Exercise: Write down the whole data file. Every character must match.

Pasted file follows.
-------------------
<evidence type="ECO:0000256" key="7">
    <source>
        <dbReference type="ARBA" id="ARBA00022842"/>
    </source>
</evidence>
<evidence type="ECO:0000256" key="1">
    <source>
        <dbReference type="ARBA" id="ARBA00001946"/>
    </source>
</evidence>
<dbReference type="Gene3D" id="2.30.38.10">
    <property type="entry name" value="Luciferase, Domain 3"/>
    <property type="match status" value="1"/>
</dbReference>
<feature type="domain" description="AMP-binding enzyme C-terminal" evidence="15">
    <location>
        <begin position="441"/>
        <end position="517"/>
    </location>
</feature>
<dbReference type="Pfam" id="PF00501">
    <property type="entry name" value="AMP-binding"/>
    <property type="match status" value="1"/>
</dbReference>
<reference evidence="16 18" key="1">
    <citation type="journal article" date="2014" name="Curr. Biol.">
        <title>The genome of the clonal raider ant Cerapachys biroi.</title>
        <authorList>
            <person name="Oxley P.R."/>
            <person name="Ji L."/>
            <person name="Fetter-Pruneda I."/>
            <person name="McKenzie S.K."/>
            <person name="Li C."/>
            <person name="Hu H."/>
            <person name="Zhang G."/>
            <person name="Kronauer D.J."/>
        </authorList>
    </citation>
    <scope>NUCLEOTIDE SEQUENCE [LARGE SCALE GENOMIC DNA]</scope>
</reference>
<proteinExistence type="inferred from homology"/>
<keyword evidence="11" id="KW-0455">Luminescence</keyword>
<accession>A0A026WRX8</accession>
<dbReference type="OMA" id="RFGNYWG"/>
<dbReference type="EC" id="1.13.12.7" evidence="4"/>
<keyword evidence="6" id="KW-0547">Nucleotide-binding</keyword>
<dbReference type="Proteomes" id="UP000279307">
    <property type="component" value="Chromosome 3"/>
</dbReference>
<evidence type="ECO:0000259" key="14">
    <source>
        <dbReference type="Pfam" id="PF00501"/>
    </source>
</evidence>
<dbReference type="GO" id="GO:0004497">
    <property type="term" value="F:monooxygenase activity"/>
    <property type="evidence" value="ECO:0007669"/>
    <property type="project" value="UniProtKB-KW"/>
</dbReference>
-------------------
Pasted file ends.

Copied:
<evidence type="ECO:0000256" key="7">
    <source>
        <dbReference type="ARBA" id="ARBA00022842"/>
    </source>
</evidence>
<evidence type="ECO:0000256" key="1">
    <source>
        <dbReference type="ARBA" id="ARBA00001946"/>
    </source>
</evidence>
<dbReference type="Gene3D" id="2.30.38.10">
    <property type="entry name" value="Luciferase, Domain 3"/>
    <property type="match status" value="1"/>
</dbReference>
<feature type="domain" description="AMP-binding enzyme C-terminal" evidence="15">
    <location>
        <begin position="441"/>
        <end position="517"/>
    </location>
</feature>
<dbReference type="Pfam" id="PF00501">
    <property type="entry name" value="AMP-binding"/>
    <property type="match status" value="1"/>
</dbReference>
<reference evidence="16 18" key="1">
    <citation type="journal article" date="2014" name="Curr. Biol.">
        <title>The genome of the clonal raider ant Cerapachys biroi.</title>
        <authorList>
            <person name="Oxley P.R."/>
            <person name="Ji L."/>
            <person name="Fetter-Pruneda I."/>
            <person name="McKenzie S.K."/>
            <person name="Li C."/>
            <person name="Hu H."/>
            <person name="Zhang G."/>
            <person name="Kronauer D.J."/>
        </authorList>
    </citation>
    <scope>NUCLEOTIDE SEQUENCE [LARGE SCALE GENOMIC DNA]</scope>
</reference>
<proteinExistence type="inferred from homology"/>
<keyword evidence="11" id="KW-0455">Luminescence</keyword>
<accession>A0A026WRX8</accession>
<dbReference type="OMA" id="RFGNYWG"/>
<dbReference type="EC" id="1.13.12.7" evidence="4"/>
<keyword evidence="6" id="KW-0547">Nucleotide-binding</keyword>
<dbReference type="Proteomes" id="UP000279307">
    <property type="component" value="Chromosome 3"/>
</dbReference>
<evidence type="ECO:0000259" key="14">
    <source>
        <dbReference type="Pfam" id="PF00501"/>
    </source>
</evidence>
<dbReference type="GO" id="GO:0004497">
    <property type="term" value="F:monooxygenase activity"/>
    <property type="evidence" value="ECO:0007669"/>
    <property type="project" value="UniProtKB-KW"/>
</dbReference>